New Health Care Law May Be the Best Medicine
As individuals from every corner of the political spectrum mete out both praise and condemnation following the Supreme Court’s landmark ruling upholding the Affordable Health Care Act, medical providers stand to realize gains as a result of its implementation. If the marketplace experiences the anticipated increases in efficiency and revenue, health care providers are poised to be the “not-so-unintended” beneficiaries of the new law.
At its core, the new law aims to increase the number of insured individuals. Political arguments aside, for purposes of discussion we presume that this aim is a given and that the number of individuals covered by health insurance will, in fact, increase. Based on such reasoning, those entities servicing this newly-increased consumer base (i.e., insurance carriers and medical providers) will need to adapt to the new demands that will be made upon their supply of services.
Similarities abound between the operational dynamics of insurance companies and medical providers. Just as with smaller insurance carriers, some smaller hospitals/providers will need to transform their business models simply to withstand the coming changes, whereas modifying business practices will allow others to flourish. For example, as the new law sets out to increase an individual’s access to preventative medical care, it appears intuitive that this will result in decreased catastrophic inpatient populations.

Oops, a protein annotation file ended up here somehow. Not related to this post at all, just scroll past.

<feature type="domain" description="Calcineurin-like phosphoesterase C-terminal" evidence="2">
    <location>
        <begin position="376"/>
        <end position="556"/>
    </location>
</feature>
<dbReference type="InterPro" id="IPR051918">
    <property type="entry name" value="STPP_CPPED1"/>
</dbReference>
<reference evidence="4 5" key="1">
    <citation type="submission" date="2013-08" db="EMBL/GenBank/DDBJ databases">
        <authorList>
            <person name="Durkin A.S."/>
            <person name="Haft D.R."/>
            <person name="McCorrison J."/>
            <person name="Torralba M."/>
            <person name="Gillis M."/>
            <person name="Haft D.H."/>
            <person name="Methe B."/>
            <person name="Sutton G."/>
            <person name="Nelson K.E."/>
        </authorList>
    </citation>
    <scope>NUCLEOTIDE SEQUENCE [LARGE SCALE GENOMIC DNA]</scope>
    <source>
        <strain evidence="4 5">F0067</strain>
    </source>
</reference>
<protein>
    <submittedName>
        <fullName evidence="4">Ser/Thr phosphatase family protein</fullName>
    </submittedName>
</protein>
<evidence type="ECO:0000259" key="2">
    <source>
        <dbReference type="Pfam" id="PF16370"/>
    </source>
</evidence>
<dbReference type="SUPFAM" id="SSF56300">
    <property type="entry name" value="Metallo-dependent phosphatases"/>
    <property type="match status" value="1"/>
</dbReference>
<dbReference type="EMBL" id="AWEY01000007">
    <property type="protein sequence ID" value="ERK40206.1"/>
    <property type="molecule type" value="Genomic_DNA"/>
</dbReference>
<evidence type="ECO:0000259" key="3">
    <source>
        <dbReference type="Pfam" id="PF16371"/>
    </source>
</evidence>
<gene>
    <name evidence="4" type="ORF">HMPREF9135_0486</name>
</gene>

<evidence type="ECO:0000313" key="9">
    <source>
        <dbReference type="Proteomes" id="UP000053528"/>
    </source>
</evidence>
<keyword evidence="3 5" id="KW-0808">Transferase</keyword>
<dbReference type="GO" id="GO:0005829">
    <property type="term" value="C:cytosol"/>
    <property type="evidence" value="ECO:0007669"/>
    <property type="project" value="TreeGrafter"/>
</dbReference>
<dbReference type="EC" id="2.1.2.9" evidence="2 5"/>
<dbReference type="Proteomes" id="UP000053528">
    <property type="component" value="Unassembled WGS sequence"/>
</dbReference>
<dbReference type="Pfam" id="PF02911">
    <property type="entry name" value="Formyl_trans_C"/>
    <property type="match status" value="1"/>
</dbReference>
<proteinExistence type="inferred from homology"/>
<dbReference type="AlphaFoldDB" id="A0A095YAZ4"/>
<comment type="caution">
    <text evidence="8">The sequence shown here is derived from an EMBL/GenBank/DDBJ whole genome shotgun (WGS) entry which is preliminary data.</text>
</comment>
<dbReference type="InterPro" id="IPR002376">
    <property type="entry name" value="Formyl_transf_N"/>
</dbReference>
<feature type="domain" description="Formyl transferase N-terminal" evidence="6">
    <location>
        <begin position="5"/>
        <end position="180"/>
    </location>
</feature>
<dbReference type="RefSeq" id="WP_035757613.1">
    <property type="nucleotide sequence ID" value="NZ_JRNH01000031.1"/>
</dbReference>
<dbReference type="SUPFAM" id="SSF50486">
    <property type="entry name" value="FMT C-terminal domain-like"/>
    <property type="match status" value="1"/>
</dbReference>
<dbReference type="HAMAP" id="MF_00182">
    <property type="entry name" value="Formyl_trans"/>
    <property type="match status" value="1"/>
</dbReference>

This fact is not lost on those smaller market hospitals that derive a significant portion of revenue from such inpatient services. In order to counter the anticipated reduction in demand for these services, those hospitals will need to find innovative means of providing a wider array of services. One way this may be accomplished is through mergers and acquisitions, whether joining with larger groups or by banding smaller groups together. Similar to the steps taken by insurance carriers, by pooling their resources hospitals can effectively spread costs associated with the new regulation and maintain profitability while also being able to provide services to an expanding customer base.
Another aspect of adapting to this new model that may lead to increased profits in the hospital market is the reduction in certain administrative costs and savings due to efficiencies of scale. Recent mergers between larger and regional insurance carriers signals greater standardization and uniformity, particularly in customer/patient billing. Hospitals will be poised to improve their efficiencies and reduce staff hours spent on billing (as well as collection from uninsured customers), and reallocate those resources to deal with the increased demand on patient services. Taking their cue from the insurance companies, hospitals can hope to improve their profitability by identifying areas where savings due to increased efficiencies of scale may result in improved margins.
Without speculating on the Act’s effect on uninsured numbers nationally, or whether the law will be modified in the future, the palpable changes in the marketplace suggest increased profitability for organizations that can identify and incorporate changes to their business models which result in efficiencies of scale. If hospitals and medical providers can tap into this concept and adapt it into their operations, (like insurance carriers) they will ostensibly be in a position to not only provide an arguably better product to new consumers, but also prosper through increased revenues and decreased costs.